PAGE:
• In 1963, Blue Diamonds (see above) reached #2 in Germany with a German-language cover of "Sukiyaki".
  • In 1963, The Ventures did a gentle instrumental cover of the song on its album release "Let's Go!"
  • In 1963, Canadian singers Claude Valade and Margot Lefebvre recorded a French version, "Sous une pluie d'étoiles" ("Under a shower of stars").
  • In 1964 Lucille Starr introduced the English rendering of "Sukiyaki" by lyricist Buzz Cason on her album The French Song: this version would be a 1966 single release by Jewel Akens as "My First Lonely Night" (see below).
  • In 1965, the Hong Kong-based band The Fabulous Echoes (later known as Society of Seven) recorded the song.
  • In 1965, Czech singer Josef Zíma recorded Czech version of the song named "Bílá vrána" ("White crow")www.whosampled.com
  • In 1966, US soul singer Jewel Akens released the song as "My First Lonely Night" as part of his double A-side single "Mama, Take Your Daughter Back"/"My First Lonely Night" on ERA records. The track had debuted on Akens' 1964 album The Birds and the Bees with its earliest recording being by Lucille Starr in 1964 (see above). This is probably the nearest translation to the original; although not a literal translation, it tells a similar story of a lonely man walking through the night, after losing his love.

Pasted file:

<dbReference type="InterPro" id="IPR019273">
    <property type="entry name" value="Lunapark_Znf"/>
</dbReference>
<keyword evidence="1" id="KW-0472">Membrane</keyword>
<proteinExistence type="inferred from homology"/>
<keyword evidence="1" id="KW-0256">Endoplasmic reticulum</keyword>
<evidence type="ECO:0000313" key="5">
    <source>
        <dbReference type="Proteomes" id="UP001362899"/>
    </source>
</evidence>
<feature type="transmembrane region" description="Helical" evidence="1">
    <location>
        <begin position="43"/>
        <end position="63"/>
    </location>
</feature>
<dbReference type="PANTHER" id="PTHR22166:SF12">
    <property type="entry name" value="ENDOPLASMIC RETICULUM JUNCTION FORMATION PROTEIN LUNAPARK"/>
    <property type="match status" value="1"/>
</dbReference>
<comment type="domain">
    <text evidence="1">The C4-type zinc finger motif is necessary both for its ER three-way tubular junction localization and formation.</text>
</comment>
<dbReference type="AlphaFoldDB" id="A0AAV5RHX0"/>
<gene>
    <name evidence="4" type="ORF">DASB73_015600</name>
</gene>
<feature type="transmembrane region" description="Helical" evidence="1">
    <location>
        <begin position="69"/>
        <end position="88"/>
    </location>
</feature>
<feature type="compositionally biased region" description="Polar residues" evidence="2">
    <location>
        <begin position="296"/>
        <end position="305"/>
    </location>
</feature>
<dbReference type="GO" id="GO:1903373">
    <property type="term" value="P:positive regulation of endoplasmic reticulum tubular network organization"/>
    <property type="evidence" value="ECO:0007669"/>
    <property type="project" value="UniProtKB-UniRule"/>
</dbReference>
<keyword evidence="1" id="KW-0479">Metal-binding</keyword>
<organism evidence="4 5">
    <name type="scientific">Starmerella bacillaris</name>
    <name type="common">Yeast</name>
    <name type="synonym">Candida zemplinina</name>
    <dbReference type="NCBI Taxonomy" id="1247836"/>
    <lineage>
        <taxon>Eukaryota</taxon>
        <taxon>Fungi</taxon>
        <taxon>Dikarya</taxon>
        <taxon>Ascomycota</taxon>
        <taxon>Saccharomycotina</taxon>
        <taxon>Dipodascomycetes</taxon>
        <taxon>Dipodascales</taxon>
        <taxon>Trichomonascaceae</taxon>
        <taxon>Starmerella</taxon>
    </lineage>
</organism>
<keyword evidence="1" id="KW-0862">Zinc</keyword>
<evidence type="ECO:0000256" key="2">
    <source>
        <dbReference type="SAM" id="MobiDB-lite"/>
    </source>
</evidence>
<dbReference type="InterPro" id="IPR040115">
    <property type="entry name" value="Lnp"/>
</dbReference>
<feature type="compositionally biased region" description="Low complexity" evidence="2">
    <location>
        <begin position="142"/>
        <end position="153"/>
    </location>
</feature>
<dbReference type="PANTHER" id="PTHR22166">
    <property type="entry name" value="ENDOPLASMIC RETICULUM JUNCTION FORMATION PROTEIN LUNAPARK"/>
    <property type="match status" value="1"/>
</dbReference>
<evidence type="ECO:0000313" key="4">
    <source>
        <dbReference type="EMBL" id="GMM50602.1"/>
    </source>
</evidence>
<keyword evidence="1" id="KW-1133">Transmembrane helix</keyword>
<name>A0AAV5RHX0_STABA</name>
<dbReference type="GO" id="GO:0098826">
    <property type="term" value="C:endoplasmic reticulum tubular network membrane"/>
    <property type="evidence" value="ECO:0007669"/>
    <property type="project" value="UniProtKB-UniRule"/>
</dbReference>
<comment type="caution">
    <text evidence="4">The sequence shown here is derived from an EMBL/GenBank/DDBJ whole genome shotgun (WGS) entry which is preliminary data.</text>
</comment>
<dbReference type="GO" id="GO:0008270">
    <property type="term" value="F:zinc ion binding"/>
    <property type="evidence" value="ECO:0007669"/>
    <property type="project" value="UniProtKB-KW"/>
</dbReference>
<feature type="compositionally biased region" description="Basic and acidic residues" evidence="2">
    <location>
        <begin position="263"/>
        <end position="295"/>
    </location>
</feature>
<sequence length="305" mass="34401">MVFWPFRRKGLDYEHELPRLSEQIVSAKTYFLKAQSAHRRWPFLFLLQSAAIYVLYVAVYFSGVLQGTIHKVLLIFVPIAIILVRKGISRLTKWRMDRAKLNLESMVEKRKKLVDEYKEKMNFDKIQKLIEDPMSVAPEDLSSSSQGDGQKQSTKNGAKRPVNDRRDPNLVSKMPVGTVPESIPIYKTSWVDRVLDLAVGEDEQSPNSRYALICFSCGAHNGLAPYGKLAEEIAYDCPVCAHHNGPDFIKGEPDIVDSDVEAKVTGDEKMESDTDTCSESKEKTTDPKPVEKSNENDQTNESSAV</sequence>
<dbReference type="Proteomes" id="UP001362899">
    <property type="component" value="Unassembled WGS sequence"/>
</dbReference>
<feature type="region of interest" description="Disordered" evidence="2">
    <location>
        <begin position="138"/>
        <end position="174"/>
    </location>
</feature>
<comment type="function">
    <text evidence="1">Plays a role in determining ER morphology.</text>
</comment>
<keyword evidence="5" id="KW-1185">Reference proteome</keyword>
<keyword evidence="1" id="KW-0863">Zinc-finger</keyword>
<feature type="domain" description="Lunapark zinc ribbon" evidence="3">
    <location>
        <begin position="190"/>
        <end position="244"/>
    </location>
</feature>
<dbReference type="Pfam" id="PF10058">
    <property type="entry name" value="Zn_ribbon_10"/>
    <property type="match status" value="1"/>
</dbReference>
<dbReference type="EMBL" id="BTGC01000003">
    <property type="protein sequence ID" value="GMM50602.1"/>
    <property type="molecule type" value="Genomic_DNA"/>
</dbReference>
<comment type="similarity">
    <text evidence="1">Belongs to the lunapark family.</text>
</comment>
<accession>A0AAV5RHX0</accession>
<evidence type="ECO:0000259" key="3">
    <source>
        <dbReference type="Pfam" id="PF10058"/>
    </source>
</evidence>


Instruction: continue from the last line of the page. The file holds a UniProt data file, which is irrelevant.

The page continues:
• In 1967, the Ginny Tiu Revue recorded this on their self-titled first album.
  • In 1975, the Hawaii-based duet Cecilio & Kapono recorded a markedly different English-language version in their album Elua released on Columbia Records.
  • In 1981, Hong Kong singer Teresa Carpio covered this song in Cantonese.
  • In 1982, a Brazilian humour-punk group Joelho De Porco recorded a cover version for the double album Saqueando A Cidade.
  • In 1983, a collaborative album by Peter Metro & Captain Sinbad with Little John, called Sinbad & The Metric System included "Water Jelly" on the Taxi Riddim by Peter Metro. The melody was adapted to reggae and it featured new lyrics in Spanish and English.[15]
  • In 1983, Finnish singer Riki Sorsa recorded the song with original Japanese lyrics as "Sukiyaki (Ue O Muite Aruko)".
  • In 1989, Selena recorded a Latin-influenced cover.
  • In 1989, Hong Kong singer Anita Mui covered this song in Cantonese.